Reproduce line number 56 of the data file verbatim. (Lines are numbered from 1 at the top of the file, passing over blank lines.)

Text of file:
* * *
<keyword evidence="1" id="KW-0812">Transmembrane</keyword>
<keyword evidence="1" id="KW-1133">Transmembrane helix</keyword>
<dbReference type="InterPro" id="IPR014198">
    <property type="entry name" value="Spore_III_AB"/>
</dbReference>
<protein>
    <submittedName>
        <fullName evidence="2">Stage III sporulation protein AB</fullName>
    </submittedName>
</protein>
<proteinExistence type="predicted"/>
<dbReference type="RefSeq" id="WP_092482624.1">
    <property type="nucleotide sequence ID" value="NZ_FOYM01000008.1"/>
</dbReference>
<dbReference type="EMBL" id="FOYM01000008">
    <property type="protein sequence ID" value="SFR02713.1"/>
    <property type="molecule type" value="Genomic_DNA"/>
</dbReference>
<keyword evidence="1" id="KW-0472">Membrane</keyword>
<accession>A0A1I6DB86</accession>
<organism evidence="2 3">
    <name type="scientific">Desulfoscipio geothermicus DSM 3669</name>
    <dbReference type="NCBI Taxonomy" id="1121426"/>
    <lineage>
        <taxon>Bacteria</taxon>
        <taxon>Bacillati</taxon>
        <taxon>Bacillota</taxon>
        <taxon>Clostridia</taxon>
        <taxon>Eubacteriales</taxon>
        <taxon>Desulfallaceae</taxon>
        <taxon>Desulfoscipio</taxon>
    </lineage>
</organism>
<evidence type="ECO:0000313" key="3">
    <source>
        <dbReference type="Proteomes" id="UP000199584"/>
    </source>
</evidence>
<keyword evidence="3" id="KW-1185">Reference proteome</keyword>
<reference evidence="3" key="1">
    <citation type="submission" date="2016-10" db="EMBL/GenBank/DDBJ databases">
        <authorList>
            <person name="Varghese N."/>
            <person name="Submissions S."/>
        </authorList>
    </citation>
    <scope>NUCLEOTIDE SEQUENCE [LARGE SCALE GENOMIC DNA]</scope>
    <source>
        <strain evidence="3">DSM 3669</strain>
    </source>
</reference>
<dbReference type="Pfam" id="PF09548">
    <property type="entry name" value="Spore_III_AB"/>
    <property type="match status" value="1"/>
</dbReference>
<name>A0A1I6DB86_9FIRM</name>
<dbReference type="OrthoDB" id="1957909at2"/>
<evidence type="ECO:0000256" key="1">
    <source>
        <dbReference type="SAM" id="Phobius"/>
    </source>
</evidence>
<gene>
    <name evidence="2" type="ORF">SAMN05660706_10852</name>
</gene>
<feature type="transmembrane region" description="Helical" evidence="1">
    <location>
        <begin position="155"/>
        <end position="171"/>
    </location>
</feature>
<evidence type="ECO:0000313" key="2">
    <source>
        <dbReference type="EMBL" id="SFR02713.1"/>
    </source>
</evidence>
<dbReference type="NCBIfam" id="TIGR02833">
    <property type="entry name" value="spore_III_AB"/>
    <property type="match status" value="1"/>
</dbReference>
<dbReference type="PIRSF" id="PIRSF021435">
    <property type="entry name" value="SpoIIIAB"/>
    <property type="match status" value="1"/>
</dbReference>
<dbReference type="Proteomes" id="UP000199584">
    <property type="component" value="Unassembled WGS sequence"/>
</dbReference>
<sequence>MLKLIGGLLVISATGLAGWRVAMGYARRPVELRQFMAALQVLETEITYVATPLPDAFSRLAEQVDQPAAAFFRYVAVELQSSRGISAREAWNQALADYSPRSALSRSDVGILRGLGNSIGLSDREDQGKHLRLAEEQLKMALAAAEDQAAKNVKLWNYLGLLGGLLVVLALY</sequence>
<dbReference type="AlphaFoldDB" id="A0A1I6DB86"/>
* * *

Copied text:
<name>A0A1I6DB86_9FIRM</name>